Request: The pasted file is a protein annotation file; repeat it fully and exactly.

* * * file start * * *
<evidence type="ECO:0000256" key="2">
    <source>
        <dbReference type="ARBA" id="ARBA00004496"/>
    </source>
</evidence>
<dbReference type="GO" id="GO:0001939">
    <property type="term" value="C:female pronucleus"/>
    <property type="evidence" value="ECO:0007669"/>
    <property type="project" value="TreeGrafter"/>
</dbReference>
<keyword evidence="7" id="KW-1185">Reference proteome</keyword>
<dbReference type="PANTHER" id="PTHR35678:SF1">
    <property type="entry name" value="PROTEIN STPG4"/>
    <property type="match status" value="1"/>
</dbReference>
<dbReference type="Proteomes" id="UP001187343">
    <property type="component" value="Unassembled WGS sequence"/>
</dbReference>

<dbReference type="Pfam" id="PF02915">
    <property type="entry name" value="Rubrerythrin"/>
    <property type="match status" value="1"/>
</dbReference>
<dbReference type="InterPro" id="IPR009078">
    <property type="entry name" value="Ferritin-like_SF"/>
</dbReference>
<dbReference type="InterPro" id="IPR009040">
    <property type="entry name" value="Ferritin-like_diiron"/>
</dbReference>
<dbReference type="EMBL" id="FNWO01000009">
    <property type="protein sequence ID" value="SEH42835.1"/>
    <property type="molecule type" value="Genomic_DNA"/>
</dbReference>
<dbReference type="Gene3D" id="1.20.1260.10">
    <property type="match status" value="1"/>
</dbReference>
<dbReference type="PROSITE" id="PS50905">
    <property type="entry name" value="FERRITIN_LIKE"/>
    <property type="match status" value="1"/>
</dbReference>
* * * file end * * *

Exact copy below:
<evidence type="ECO:0000256" key="2">
    <source>
        <dbReference type="ARBA" id="ARBA00004496"/>
    </source>
</evidence>
<dbReference type="GO" id="GO:0001939">
    <property type="term" value="C:female pronucleus"/>
    <property type="evidence" value="ECO:0007669"/>
    <property type="project" value="TreeGrafter"/>
</dbReference>
<keyword evidence="7" id="KW-1185">Reference proteome</keyword>
<dbReference type="PANTHER" id="PTHR35678:SF1">
    <property type="entry name" value="PROTEIN STPG4"/>
    <property type="match status" value="1"/>
</dbReference>
<dbReference type="Proteomes" id="UP001187343">
    <property type="component" value="Unassembled WGS sequence"/>
</dbReference>

<dbReference type="Pfam" id="PF02915">
    <property type="entry name" value="Rubrerythrin"/>
    <property type="match status" value="1"/>
</dbReference>
<dbReference type="InterPro" id="IPR009078">
    <property type="entry name" value="Ferritin-like_SF"/>
</dbReference>
<dbReference type="InterPro" id="IPR009040">
    <property type="entry name" value="Ferritin-like_diiron"/>
</dbReference>
<dbReference type="EMBL" id="FNWO01000009">
    <property type="protein sequence ID" value="SEH42835.1"/>
    <property type="molecule type" value="Genomic_DNA"/>
</dbReference>
<dbReference type="Gene3D" id="1.20.1260.10">
    <property type="match status" value="1"/>
</dbReference>
<dbReference type="PROSITE" id="PS50905">
    <property type="entry name" value="FERRITIN_LIKE"/>
    <property type="match status" value="1"/>
</dbReference>